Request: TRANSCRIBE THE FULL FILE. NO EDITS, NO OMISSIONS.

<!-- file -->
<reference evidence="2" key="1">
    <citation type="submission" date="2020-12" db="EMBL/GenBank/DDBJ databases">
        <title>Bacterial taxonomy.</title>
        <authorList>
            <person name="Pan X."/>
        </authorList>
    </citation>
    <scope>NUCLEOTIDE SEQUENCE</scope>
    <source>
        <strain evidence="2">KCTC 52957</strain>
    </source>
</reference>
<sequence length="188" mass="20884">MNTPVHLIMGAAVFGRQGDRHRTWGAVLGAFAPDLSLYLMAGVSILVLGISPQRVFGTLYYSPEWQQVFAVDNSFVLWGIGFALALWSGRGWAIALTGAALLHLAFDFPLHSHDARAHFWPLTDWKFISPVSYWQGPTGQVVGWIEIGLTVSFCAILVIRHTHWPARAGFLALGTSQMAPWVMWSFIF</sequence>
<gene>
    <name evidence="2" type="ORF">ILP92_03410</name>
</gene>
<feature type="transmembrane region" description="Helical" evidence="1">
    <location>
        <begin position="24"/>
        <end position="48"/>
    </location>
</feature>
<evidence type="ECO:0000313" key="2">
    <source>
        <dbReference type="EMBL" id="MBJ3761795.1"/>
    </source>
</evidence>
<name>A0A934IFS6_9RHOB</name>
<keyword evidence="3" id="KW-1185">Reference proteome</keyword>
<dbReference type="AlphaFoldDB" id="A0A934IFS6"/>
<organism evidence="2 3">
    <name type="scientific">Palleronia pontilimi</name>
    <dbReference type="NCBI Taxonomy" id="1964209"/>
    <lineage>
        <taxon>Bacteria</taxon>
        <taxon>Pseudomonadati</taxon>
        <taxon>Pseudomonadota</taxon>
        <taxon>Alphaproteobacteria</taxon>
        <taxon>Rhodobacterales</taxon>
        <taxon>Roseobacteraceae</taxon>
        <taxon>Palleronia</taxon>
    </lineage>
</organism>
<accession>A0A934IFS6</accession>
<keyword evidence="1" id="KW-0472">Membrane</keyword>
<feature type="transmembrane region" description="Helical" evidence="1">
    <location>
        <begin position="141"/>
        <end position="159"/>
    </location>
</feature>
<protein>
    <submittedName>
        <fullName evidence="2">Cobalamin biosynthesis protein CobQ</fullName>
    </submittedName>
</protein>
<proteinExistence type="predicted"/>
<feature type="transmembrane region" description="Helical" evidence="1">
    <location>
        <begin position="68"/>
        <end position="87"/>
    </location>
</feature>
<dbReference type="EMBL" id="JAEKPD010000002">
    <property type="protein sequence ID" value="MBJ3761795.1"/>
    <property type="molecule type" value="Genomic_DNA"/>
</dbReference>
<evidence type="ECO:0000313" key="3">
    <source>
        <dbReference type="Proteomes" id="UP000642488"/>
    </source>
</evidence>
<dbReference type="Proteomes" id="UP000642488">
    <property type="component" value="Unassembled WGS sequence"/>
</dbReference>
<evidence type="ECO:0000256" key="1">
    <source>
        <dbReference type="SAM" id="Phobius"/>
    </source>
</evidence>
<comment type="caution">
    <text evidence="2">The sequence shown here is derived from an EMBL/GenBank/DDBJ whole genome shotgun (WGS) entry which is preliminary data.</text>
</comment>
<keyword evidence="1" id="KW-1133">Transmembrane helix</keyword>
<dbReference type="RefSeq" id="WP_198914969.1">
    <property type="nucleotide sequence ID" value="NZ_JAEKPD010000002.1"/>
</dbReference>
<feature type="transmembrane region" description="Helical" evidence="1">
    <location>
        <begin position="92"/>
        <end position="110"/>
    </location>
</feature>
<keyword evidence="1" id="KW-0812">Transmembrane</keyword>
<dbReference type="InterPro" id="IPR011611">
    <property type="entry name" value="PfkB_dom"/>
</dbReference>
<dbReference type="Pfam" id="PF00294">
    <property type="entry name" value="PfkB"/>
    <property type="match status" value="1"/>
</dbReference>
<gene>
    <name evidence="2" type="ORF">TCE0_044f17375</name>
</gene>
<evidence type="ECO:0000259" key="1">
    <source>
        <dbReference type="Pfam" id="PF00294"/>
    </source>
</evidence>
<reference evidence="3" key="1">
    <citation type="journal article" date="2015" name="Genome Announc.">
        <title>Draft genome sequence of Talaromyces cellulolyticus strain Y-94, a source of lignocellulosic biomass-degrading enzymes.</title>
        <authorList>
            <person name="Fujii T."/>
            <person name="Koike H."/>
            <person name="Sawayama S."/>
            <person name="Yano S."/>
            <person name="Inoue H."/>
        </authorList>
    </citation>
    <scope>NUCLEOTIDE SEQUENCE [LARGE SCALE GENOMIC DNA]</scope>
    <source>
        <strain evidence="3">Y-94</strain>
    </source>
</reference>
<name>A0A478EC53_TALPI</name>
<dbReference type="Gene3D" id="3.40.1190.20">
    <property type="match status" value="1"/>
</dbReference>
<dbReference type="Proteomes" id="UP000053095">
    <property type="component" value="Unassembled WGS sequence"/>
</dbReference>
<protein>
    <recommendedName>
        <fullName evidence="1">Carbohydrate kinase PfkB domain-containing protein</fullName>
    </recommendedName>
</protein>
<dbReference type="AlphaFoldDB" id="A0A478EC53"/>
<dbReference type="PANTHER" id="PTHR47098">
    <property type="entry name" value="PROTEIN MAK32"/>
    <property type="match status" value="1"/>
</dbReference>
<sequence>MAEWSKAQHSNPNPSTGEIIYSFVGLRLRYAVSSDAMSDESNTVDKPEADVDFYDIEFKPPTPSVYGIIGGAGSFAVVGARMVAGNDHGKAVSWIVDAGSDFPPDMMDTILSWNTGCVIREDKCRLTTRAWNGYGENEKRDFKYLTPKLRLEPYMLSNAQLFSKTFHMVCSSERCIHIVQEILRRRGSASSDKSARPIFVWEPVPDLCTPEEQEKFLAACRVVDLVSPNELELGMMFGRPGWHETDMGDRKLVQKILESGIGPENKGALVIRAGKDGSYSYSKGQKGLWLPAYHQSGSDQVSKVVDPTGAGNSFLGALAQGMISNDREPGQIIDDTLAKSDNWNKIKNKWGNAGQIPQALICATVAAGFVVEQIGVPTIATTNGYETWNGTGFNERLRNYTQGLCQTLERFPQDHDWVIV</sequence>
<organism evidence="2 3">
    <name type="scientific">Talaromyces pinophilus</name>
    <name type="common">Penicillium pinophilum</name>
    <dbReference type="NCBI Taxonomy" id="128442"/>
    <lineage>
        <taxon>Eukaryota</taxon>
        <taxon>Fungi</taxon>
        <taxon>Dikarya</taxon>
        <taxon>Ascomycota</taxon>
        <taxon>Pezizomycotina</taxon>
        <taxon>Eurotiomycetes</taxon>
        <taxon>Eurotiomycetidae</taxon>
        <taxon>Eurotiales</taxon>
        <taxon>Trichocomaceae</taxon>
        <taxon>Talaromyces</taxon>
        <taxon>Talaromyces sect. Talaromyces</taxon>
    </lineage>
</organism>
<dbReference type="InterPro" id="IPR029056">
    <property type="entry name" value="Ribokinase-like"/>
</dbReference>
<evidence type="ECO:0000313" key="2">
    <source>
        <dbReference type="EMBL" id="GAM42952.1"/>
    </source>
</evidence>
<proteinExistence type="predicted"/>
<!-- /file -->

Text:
<reference evidence="2" key="1">
    <citation type="submission" date="2020-12" db="EMBL/GenBank/DDBJ databases">
        <title>Bacterial taxonomy.</title>
        <authorList>
            <person name="Pan X."/>
        </authorList>
    </citation>
    <scope>NUCLEOTIDE SEQUENCE</scope>
    <source>
        <strain evidence="2">KCTC 52957</strain>
    </source>
</reference>
<sequence length="188" mass="20884">MNTPVHLIMGAAVFGRQGDRHRTWGAVLGAFAPDLSLYLMAGVSILVLGISPQRVFGTLYYSPEWQQVFAVDNSFVLWGIGFALALWSGRGWAIALTGAALLHLAFDFPLHSHDARAHFWPLTDWKFISPVSYWQGPTGQVVGWIEIGLTVSFCAILVIRHTHWPARAGFLALGTSQMAPWVMWSFIF</sequence>
<gene>
    <name evidence="2" type="ORF">ILP92_03410</name>
</gene>
<feature type="transmembrane region" description="Helical" evidence="1">
    <location>
        <begin position="24"/>
        <end position="48"/>
    </location>
</feature>
<evidence type="ECO:0000313" key="2">
    <source>
        <dbReference type="EMBL" id="MBJ3761795.1"/>
    </source>
</evidence>
<name>A0A934IFS6_9RHOB</name>
<keyword evidence="3" id="KW-1185">Reference proteome</keyword>
<dbReference type="AlphaFoldDB" id="A0A934IFS6"/>
<organism evidence="2 3">
    <name type="scientific">Palleronia pontilimi</name>
    <dbReference type="NCBI Taxonomy" id="1964209"/>
    <lineage>
        <taxon>Bacteria</taxon>
        <taxon>Pseudomonadati</taxon>
        <taxon>Pseudomonadota</taxon>
        <taxon>Alphaproteobacteria</taxon>
        <taxon>Rhodobacterales</taxon>
        <taxon>Roseobacteraceae</taxon>
        <taxon>Palleronia</taxon>
    </lineage>
</organism>
<accession>A0A934IFS6</accession>
<keyword evidence="1" id="KW-0472">Membrane</keyword>
<feature type="transmembrane region" description="Helical" evidence="1">
    <location>
        <begin position="141"/>
        <end position="159"/>
    </location>
</feature>
<protein>
    <submittedName>
        <fullName evidence="2">Cobalamin biosynthesis protein CobQ</fullName>
    </submittedName>
</protein>
<proteinExistence type="predicted"/>
<feature type="transmembrane region" description="Helical" evidence="1">
    <location>
        <begin position="68"/>
        <end position="87"/>
    </location>
</feature>
<dbReference type="EMBL" id="JAEKPD010000002">
    <property type="protein sequence ID" value="MBJ3761795.1"/>
    <property type="molecule type" value="Genomic_DNA"/>
</dbReference>
<evidence type="ECO:0000313" key="3">
    <source>
        <dbReference type="Proteomes" id="UP000642488"/>
    </source>
</evidence>
<dbReference type="Proteomes" id="UP000642488">
    <property type="component" value="Unassembled WGS sequence"/>
</dbReference>
<evidence type="ECO:0000256" key="1">
    <source>
        <dbReference type="SAM" id="Phobius"/>
    </source>
</evidence>
<comment type="caution">
    <text evidence="2">The sequence shown here is derived from an EMBL/GenBank/DDBJ whole genome shotgun (WGS) entry which is preliminary data.</text>
</comment>
<keyword evidence="1" id="KW-1133">Transmembrane helix</keyword>
<dbReference type="RefSeq" id="WP_198914969.1">
    <property type="nucleotide sequence ID" value="NZ_JAEKPD010000002.1"/>
</dbReference>
<feature type="transmembrane region" description="Helical" evidence="1">
    <location>
        <begin position="92"/>
        <end position="110"/>
    </location>
</feature>
<keyword evidence="1" id="KW-0812">Transmembrane</keyword>
<dbReference type="InterPro" id="IPR011611">
    <property type="entry name" value="PfkB_dom"/>
</dbReference>
<dbReference type="Pfam" id="PF00294">
    <property type="entry name" value="PfkB"/>
    <property type="match status" value="1"/>
</dbReference>
<gene>
    <name evidence="2" type="ORF">TCE0_044f17375</name>
</gene>
<evidence type="ECO:0000259" key="1">
    <source>
        <dbReference type="Pfam" id="PF00294"/>
    </source>
</evidence>
<reference evidence="3" key="1">
    <citation type="journal article" date="2015" name="Genome Announc.">
        <title>Draft genome sequence of Talaromyces cellulolyticus strain Y-94, a source of lignocellulosic biomass-degrading enzymes.</title>
        <authorList>
            <person name="Fujii T."/>
            <person name="Koike H."/>
            <person name="Sawayama S."/>
            <person name="Yano S."/>
            <person name="Inoue H."/>
        </authorList>
    </citation>
    <scope>NUCLEOTIDE SEQUENCE [LARGE SCALE GENOMIC DNA]</scope>
    <source>
        <strain evidence="3">Y-94</strain>
    </source>
</reference>
<name>A0A478EC53_TALPI</name>
<dbReference type="Gene3D" id="3.40.1190.20">
    <property type="match status" value="1"/>
</dbReference>
<dbReference type="Proteomes" id="UP000053095">
    <property type="component" value="Unassembled WGS sequence"/>
</dbReference>
<protein>
    <recommendedName>
        <fullName evidence="1">Carbohydrate kinase PfkB domain-containing protein</fullName>
    </recommendedName>
</protein>
<dbReference type="AlphaFoldDB" id="A0A478EC53"/>
<dbReference type="PANTHER" id="PTHR47098">
    <property type="entry name" value="PROTEIN MAK32"/>
    <property type="match status" value="1"/>
</dbReference>
<sequence>MAEWSKAQHSNPNPSTGEIIYSFVGLRLRYAVSSDAMSDESNTVDKPEADVDFYDIEFKPPTPSVYGIIGGAGSFAVVGARMVAGNDHGKAVSWIVDAGSDFPPDMMDTILSWNTGCVIREDKCRLTTRAWNGYGENEKRDFKYLTPKLRLEPYMLSNAQLFSKTFHMVCSSERCIHIVQEILRRRGSASSDKSARPIFVWEPVPDLCTPEEQEKFLAACRVVDLVSPNELELGMMFGRPGWHETDMGDRKLVQKILESGIGPENKGALVIRAGKDGSYSYSKGQKGLWLPAYHQSGSDQVSKVVDPTGAGNSFLGALAQGMISNDREPGQIIDDTLAKSDNWNKIKNKWGNAGQIPQALICATVAAGFVVEQIGVPTIATTNGYETWNGTGFNERLRNYTQGLCQTLERFPQDHDWVIV</sequence>
<organism evidence="2 3">
    <name type="scientific">Talaromyces pinophilus</name>
    <name type="common">Penicillium pinophilum</name>
    <dbReference type="NCBI Taxonomy" id="128442"/>
    <lineage>
        <taxon>Eukaryota</taxon>
        <taxon>Fungi</taxon>
        <taxon>Dikarya</taxon>
        <taxon>Ascomycota</taxon>
        <taxon>Pezizomycotina</taxon>
        <taxon>Eurotiomycetes</taxon>
        <taxon>Eurotiomycetidae</taxon>
        <taxon>Eurotiales</taxon>
        <taxon>Trichocomaceae</taxon>
        <taxon>Talaromyces</taxon>
        <taxon>Talaromyces sect. Talaromyces</taxon>
    </lineage>
</organism>
<dbReference type="InterPro" id="IPR029056">
    <property type="entry name" value="Ribokinase-like"/>
</dbReference>
<evidence type="ECO:0000313" key="2">
    <source>
        <dbReference type="EMBL" id="GAM42952.1"/>
    </source>
</evidence>
<proteinExistence type="predicted"/>